FROM Mott Smith
Breaking Point: Housing, density and the future of LA Angelenos will vote next week on Measure S, which restricts development in the city for two years. It’s stirred up a heated debate: Should LA build higher, denser developments near public transit, or stay as a network of neighborhoods with single family homes and small apartment buildings? Press Play hosts a special broadcast live from Hollywood’s Barnsdall Gallery Theatre, exploring how the housing crisis in LA has caused an identity crisis for Angelenos.
The effort to ban developer donations Photo by Tim Ahem There's a development boom underway in Los Angeles. Big commercial and residential projects are being built across the city. Not everyone is happy about this growth and Angelenos opposed to these projects argue that developers have too much clout in City Hall. So some Los Angeles elected officials have called for a ban on political campaign contributions from developers who have projects pending before City Hall. The proposed ban comes just two months before voters will decide on Measure S, a ballot initiative that would place a two-year moratorium on new development projects that require zoning variances or other special exemptions. Is such a ban legal, or is it "misdirection" from the real problem -- a dysfunctional planning process that ill serves a city in need of smart, optimistic thinking about how to grow for the future? DnA talks to developers and critics of money in land-use politics.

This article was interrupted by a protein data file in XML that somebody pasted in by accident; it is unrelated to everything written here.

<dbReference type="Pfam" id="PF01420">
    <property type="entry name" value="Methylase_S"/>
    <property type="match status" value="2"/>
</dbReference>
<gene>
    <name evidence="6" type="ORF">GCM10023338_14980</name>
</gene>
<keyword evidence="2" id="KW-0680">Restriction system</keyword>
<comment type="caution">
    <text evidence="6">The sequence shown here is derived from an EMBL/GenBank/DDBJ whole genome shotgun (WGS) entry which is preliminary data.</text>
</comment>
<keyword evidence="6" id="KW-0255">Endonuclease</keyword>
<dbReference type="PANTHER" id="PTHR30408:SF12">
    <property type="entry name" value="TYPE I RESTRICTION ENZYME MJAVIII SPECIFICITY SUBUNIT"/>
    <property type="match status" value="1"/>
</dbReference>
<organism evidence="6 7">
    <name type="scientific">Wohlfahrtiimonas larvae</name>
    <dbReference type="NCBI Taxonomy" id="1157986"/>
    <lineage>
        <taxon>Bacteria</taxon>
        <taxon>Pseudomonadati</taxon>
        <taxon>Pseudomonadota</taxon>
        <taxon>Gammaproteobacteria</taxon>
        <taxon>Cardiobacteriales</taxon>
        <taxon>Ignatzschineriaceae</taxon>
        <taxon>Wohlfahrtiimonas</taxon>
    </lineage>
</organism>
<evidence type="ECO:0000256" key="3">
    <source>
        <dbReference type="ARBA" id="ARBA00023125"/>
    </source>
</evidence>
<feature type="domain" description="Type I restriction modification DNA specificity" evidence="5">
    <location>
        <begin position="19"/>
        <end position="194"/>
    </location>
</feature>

Density, Development and the Battle for Hollywood Two skyscrapers won't be towering over the Capitol Records building any time soon. A local judge has sided with community groups and Caltrans, ruling that a $1 billion project will have to go through another round of environmental review.
Does Parking Punishment Fit the Crime? Los Angeles Mayor Eric Garcetti says his office is working with "stakeholders" to address frustrations about parking citations, which now average $68 a ticket and provided $161 million last year to the city's general fund. If there aren't satisfactory changes, the grassroots Los Angeles Parking Freedom Initiative says it will seek a vote of the people.
Shaking up the USDA, 'The Beef Cookbook' and 'Tartine All Day' Peggy Lowe explains why Trump’s pick for USDA Secretary is rattling rural America. Dario Cecchini talks future plans for Chianti ramen, and Richard Turner shares cuts from “PRIME: The Beef Cookbook.” Writer Matthew Sedacca looks at the controversy behind liquid smoke. Jonathan Gold tries Chengdu-style dishes, and Elisabeth Prueitt of Tartine fills us in on the latest. Plus, chef Michael Beckman shares a recipe for cactus confit.
Previewing James Comey's blockbuster testimony Former FBI director James Comey testifies Thursday in front of the Senate Intelligence Committee, but his opening statement has been released. In it, he says he felt pressured by Donald Trump to declare loyalty to him and publicly clear him of any wrongdoing in the Russia investigation.